February 6, 2012
Phil Taylor, E&E reporter \ Published: Thursday, January 26, 2012
The Obama administration today released a crucial new proposal that aims to protect wildlife while promoting recreation, logging, grazing and other uses on nearly 200 million acres of national forests.
The new planning rule will make land management on 175 national forests and grasslands cheaper, more efficient and less vulnerable to lawsuits, the administration said.
At the same time, the new guidelines will enhance collaboration between the Forest Service and the public and will require the use of the best available science to inform decisions, the agency said.
“The most collaborative rulemaking effort in agency history has resulted in a strong framework to restore and manage our forests and watersheds and help deliver countless benefits to the American people,” said Agriculture Secretary Tom Vilsack. “Our preferred alternative will safeguard our natural resources and provide a roadmap for getting work done on the ground that will restore our forests while providing job opportunities for local communities.”
The new planning rule — which seeks to update 1982 guidelines and replace proposals since then that were thrown out in court — is designed to make forests more resilient to threats like wildfire, pests, drought and other stressors. The rule will determine how forests and grasslands develop individual management plans, which govern activities from logging to recreation and the protection of endangered plants and animals.
The guidelines come as forests face new hazards from climate change and a surge in bark beetle attacks that have swept across states including Colorado, Montana, South Dakota and Wyoming.
The agency said about half of its 127 land management plans are more than 15 years old and are past due for updates. The new guidelines are expected to trim the planning process from about six years to as little as three and, in many cases, cut the cost in half, the agency said.
“Under our preferred alternative, plan revisions would take less time, cost less money, and provide stronger protections for our lands and water,” said Forest Service Chief Tom Tidwell.
The final rule will be closely watched by environmentalists, hikers, motorized users, loggers, miners and ranchers, all of whom share access to the nation’s forests. Several sources today said they will need time to digest the rule before commenting.
The agency’s draft rule a year ago drew more than 300,000 comments and was the subject of multiple congressional hearings (E&ENews PM, Feb. 10, 2011).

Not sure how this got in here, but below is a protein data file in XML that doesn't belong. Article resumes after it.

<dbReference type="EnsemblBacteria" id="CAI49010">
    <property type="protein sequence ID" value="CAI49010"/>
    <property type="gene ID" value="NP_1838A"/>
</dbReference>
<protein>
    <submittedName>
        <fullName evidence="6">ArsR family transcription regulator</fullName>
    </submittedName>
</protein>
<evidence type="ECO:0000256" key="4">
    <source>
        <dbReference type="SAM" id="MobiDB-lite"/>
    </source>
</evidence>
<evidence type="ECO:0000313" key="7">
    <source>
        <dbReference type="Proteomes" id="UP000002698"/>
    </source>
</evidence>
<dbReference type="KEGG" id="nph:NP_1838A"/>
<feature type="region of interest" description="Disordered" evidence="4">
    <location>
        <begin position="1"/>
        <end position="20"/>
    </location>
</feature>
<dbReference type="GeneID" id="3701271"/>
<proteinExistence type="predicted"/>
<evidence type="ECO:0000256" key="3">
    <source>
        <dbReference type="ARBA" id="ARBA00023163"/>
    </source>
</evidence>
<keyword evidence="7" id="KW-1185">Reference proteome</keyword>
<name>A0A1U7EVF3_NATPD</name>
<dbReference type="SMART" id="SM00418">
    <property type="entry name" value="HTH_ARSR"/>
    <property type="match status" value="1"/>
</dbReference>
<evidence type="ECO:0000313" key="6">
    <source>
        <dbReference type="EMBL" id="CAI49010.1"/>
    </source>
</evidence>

Some critics warned the draft rule was too wordy and included new environmental protections that could open the door to special-interest lawsuits (E&E Daily, Nov. 16, 2011). But conservationists said the draft rule lacked regulatory teeth, gave too much discretion to local forest managers and rolled back protections for streams and riparian areas (E&ENews PM, May 16, 2011).
“We hope that ecological, social and economic objectives are given equal weight in planning so that all of the needs of our citizens will be met by our federal forests,” said Tom Partin, president of the American Forest Resource Council, in a statement this morning.
“We hope to see direction in the rule that forest plans provide direction to harvest timber for the many benefits it provides, including wood products, forest health and habitat diversity, and that timber management is not neglected in the planning process.”
The agency said its final planning rule provides “strong support for vibrant rural communities” and requirements to consider a range of uses including timber, mining, grazing, energy and outdoor recreation.
Conservationists over the past year have warned the draft rule gives forest supervisors too much discretion to decide which species should be monitored for stronger protections.
Tom Franklin, director of policy and government relations for the Theodore Roosevelt Conservation Partnership, said resource monitoring is key if the Forest Service hopes to successfully implement adaptive management, which is designed to give managers the flexibility to modify projects as resource conditions change on the ground.
“They’re giving tremendous authority to line officers,” he said last June. “It appears the use of best available science is kind of optional in a sense. The line officer will determine when it is appropriate to use it.”
While forest planners are required to use best available science in decisionmaking, such information must only be “taken into account and documented,” rather than given a lead role in planning, the draft rule stated.
Still, many observers said the requirement to seek best available science could introduce legal challenges and increase the workload for responsible officials.
The agency said its new planning rule also requires officials to consider habitat to support hunting and fishing.
Click here to read a summary of the preferred alternative for the new Forest Service planning rule.
Click here to read the final programmatic environmental impact statement for the new forest planning rule.